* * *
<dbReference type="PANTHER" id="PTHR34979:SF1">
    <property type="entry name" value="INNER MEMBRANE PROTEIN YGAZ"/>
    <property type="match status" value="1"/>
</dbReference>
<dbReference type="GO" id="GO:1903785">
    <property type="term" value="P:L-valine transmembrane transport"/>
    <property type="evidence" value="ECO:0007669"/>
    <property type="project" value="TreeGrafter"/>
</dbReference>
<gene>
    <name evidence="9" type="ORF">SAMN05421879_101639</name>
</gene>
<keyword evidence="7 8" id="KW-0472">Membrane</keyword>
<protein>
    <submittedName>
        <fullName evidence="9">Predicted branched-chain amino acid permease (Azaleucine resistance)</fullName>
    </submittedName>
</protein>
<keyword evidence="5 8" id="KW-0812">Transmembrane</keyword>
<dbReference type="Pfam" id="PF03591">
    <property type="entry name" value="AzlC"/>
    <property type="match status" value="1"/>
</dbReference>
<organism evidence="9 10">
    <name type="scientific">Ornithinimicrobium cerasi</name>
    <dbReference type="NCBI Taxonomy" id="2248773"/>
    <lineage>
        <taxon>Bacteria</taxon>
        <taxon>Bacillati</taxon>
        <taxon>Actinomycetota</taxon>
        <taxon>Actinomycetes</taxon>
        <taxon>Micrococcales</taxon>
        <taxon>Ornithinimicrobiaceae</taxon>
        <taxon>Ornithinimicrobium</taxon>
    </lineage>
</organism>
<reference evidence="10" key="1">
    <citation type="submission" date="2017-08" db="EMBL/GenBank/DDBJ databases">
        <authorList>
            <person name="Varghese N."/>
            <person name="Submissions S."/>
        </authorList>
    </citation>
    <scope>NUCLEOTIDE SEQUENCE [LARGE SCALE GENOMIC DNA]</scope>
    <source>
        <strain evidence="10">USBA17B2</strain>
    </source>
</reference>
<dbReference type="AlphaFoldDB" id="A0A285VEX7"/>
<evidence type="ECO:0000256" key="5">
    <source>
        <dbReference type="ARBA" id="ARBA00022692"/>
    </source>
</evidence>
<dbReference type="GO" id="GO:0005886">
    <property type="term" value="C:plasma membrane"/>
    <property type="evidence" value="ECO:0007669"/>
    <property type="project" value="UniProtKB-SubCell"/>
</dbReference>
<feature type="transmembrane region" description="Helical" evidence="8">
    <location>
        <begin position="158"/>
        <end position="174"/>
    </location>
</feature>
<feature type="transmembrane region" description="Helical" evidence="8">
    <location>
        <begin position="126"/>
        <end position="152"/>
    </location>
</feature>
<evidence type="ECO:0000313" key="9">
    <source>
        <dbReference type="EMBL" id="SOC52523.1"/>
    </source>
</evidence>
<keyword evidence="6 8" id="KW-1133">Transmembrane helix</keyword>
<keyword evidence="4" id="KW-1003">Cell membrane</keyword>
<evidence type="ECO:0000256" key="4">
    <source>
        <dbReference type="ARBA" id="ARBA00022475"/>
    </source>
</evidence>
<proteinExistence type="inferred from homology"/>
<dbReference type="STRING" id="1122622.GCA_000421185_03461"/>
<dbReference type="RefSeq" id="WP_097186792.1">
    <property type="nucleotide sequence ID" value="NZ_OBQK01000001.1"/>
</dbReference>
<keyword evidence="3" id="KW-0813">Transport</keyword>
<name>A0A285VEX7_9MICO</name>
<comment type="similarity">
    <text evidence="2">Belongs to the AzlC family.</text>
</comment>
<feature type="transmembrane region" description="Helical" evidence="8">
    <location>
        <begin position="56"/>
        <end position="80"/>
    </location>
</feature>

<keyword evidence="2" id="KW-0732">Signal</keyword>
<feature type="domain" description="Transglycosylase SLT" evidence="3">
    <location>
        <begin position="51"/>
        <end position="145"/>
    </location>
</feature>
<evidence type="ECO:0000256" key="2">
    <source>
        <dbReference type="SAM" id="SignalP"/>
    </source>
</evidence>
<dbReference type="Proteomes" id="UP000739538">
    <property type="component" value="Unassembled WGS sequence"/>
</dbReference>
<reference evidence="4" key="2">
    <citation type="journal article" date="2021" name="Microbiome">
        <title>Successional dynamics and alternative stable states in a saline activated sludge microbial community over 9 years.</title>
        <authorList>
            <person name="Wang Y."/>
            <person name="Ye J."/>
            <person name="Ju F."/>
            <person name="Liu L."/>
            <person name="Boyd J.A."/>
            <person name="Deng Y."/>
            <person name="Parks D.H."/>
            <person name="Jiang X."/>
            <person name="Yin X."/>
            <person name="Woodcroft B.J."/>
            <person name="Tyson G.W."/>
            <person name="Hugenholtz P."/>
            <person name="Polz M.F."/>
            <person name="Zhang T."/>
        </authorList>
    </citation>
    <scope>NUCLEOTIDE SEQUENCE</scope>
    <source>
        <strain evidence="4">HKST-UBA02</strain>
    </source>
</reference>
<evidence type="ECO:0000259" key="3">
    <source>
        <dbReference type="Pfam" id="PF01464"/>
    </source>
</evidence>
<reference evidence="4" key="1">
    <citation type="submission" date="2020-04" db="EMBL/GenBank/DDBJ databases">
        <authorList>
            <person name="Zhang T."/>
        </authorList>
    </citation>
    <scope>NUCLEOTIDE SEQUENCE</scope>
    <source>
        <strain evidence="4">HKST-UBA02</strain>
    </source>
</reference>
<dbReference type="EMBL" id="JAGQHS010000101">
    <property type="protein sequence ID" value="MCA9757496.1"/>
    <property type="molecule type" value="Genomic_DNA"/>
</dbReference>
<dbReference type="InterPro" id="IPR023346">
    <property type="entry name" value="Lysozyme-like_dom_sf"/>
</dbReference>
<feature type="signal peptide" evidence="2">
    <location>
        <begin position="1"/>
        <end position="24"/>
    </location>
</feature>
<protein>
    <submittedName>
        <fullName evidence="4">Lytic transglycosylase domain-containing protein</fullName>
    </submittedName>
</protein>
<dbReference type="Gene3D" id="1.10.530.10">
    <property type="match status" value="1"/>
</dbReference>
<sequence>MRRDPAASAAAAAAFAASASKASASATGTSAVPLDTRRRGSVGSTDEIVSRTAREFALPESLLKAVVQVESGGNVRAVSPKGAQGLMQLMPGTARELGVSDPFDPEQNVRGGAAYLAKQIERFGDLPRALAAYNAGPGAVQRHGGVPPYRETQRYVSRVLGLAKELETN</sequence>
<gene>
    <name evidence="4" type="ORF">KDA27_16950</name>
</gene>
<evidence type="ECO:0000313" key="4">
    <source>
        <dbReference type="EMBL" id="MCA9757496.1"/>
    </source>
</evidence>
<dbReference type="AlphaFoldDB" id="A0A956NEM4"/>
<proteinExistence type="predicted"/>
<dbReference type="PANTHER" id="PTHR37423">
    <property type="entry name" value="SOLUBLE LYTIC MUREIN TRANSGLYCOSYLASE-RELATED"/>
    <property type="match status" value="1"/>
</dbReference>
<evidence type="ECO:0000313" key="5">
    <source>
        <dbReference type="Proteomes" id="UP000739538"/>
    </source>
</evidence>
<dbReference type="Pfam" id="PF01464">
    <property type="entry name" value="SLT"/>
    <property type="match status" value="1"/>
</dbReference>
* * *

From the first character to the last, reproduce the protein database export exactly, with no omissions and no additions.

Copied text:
<dbReference type="PANTHER" id="PTHR34979:SF1">
    <property type="entry name" value="INNER MEMBRANE PROTEIN YGAZ"/>
    <property type="match status" value="1"/>
</dbReference>
<dbReference type="GO" id="GO:1903785">
    <property type="term" value="P:L-valine transmembrane transport"/>
    <property type="evidence" value="ECO:0007669"/>
    <property type="project" value="TreeGrafter"/>
</dbReference>
<gene>
    <name evidence="9" type="ORF">SAMN05421879_101639</name>
</gene>
<keyword evidence="7 8" id="KW-0472">Membrane</keyword>
<protein>
    <submittedName>
        <fullName evidence="9">Predicted branched-chain amino acid permease (Azaleucine resistance)</fullName>
    </submittedName>
</protein>
<keyword evidence="5 8" id="KW-0812">Transmembrane</keyword>
<dbReference type="Pfam" id="PF03591">
    <property type="entry name" value="AzlC"/>
    <property type="match status" value="1"/>
</dbReference>
<organism evidence="9 10">
    <name type="scientific">Ornithinimicrobium cerasi</name>
    <dbReference type="NCBI Taxonomy" id="2248773"/>
    <lineage>
        <taxon>Bacteria</taxon>
        <taxon>Bacillati</taxon>
        <taxon>Actinomycetota</taxon>
        <taxon>Actinomycetes</taxon>
        <taxon>Micrococcales</taxon>
        <taxon>Ornithinimicrobiaceae</taxon>
        <taxon>Ornithinimicrobium</taxon>
    </lineage>
</organism>
<reference evidence="10" key="1">
    <citation type="submission" date="2017-08" db="EMBL/GenBank/DDBJ databases">
        <authorList>
            <person name="Varghese N."/>
            <person name="Submissions S."/>
        </authorList>
    </citation>
    <scope>NUCLEOTIDE SEQUENCE [LARGE SCALE GENOMIC DNA]</scope>
    <source>
        <strain evidence="10">USBA17B2</strain>
    </source>
</reference>
<dbReference type="AlphaFoldDB" id="A0A285VEX7"/>
<evidence type="ECO:0000256" key="5">
    <source>
        <dbReference type="ARBA" id="ARBA00022692"/>
    </source>
</evidence>
<dbReference type="GO" id="GO:0005886">
    <property type="term" value="C:plasma membrane"/>
    <property type="evidence" value="ECO:0007669"/>
    <property type="project" value="UniProtKB-SubCell"/>
</dbReference>
<feature type="transmembrane region" description="Helical" evidence="8">
    <location>
        <begin position="158"/>
        <end position="174"/>
    </location>
</feature>
<feature type="transmembrane region" description="Helical" evidence="8">
    <location>
        <begin position="126"/>
        <end position="152"/>
    </location>
</feature>
<evidence type="ECO:0000313" key="9">
    <source>
        <dbReference type="EMBL" id="SOC52523.1"/>
    </source>
</evidence>
<keyword evidence="6 8" id="KW-1133">Transmembrane helix</keyword>
<keyword evidence="4" id="KW-1003">Cell membrane</keyword>
<evidence type="ECO:0000256" key="4">
    <source>
        <dbReference type="ARBA" id="ARBA00022475"/>
    </source>
</evidence>
<proteinExistence type="inferred from homology"/>
<dbReference type="STRING" id="1122622.GCA_000421185_03461"/>
<dbReference type="RefSeq" id="WP_097186792.1">
    <property type="nucleotide sequence ID" value="NZ_OBQK01000001.1"/>
</dbReference>
<keyword evidence="3" id="KW-0813">Transport</keyword>
<name>A0A285VEX7_9MICO</name>
<comment type="similarity">
    <text evidence="2">Belongs to the AzlC family.</text>
</comment>
<feature type="transmembrane region" description="Helical" evidence="8">
    <location>
        <begin position="56"/>
        <end position="80"/>
    </location>
</feature>

<keyword evidence="2" id="KW-0732">Signal</keyword>
<feature type="domain" description="Transglycosylase SLT" evidence="3">
    <location>
        <begin position="51"/>
        <end position="145"/>
    </location>
</feature>
<evidence type="ECO:0000256" key="2">
    <source>
        <dbReference type="SAM" id="SignalP"/>
    </source>
</evidence>
<dbReference type="Proteomes" id="UP000739538">
    <property type="component" value="Unassembled WGS sequence"/>
</dbReference>
<reference evidence="4" key="2">
    <citation type="journal article" date="2021" name="Microbiome">
        <title>Successional dynamics and alternative stable states in a saline activated sludge microbial community over 9 years.</title>
        <authorList>
            <person name="Wang Y."/>
            <person name="Ye J."/>
            <person name="Ju F."/>
            <person name="Liu L."/>
            <person name="Boyd J.A."/>
            <person name="Deng Y."/>
            <person name="Parks D.H."/>
            <person name="Jiang X."/>
            <person name="Yin X."/>
            <person name="Woodcroft B.J."/>
            <person name="Tyson G.W."/>
            <person name="Hugenholtz P."/>
            <person name="Polz M.F."/>
            <person name="Zhang T."/>
        </authorList>
    </citation>
    <scope>NUCLEOTIDE SEQUENCE</scope>
    <source>
        <strain evidence="4">HKST-UBA02</strain>
    </source>
</reference>
<evidence type="ECO:0000259" key="3">
    <source>
        <dbReference type="Pfam" id="PF01464"/>
    </source>
</evidence>
<reference evidence="4" key="1">
    <citation type="submission" date="2020-04" db="EMBL/GenBank/DDBJ databases">
        <authorList>
            <person name="Zhang T."/>
        </authorList>
    </citation>
    <scope>NUCLEOTIDE SEQUENCE</scope>
    <source>
        <strain evidence="4">HKST-UBA02</strain>
    </source>
</reference>
<dbReference type="EMBL" id="JAGQHS010000101">
    <property type="protein sequence ID" value="MCA9757496.1"/>
    <property type="molecule type" value="Genomic_DNA"/>
</dbReference>
<dbReference type="InterPro" id="IPR023346">
    <property type="entry name" value="Lysozyme-like_dom_sf"/>
</dbReference>
<feature type="signal peptide" evidence="2">
    <location>
        <begin position="1"/>
        <end position="24"/>
    </location>
</feature>
<protein>
    <submittedName>
        <fullName evidence="4">Lytic transglycosylase domain-containing protein</fullName>
    </submittedName>
</protein>
<dbReference type="Gene3D" id="1.10.530.10">
    <property type="match status" value="1"/>
</dbReference>
<sequence>MRRDPAASAAAAAAFAASASKASASATGTSAVPLDTRRRGSVGSTDEIVSRTAREFALPESLLKAVVQVESGGNVRAVSPKGAQGLMQLMPGTARELGVSDPFDPEQNVRGGAAYLAKQIERFGDLPRALAAYNAGPGAVQRHGGVPPYRETQRYVSRVLGLAKELETN</sequence>
<gene>
    <name evidence="4" type="ORF">KDA27_16950</name>
</gene>
<evidence type="ECO:0000313" key="4">
    <source>
        <dbReference type="EMBL" id="MCA9757496.1"/>
    </source>
</evidence>
<dbReference type="AlphaFoldDB" id="A0A956NEM4"/>
<proteinExistence type="predicted"/>
<dbReference type="PANTHER" id="PTHR37423">
    <property type="entry name" value="SOLUBLE LYTIC MUREIN TRANSGLYCOSYLASE-RELATED"/>
    <property type="match status" value="1"/>
</dbReference>
<evidence type="ECO:0000313" key="5">
    <source>
        <dbReference type="Proteomes" id="UP000739538"/>
    </source>
</evidence>
<dbReference type="Pfam" id="PF01464">
    <property type="entry name" value="SLT"/>
    <property type="match status" value="1"/>
</dbReference>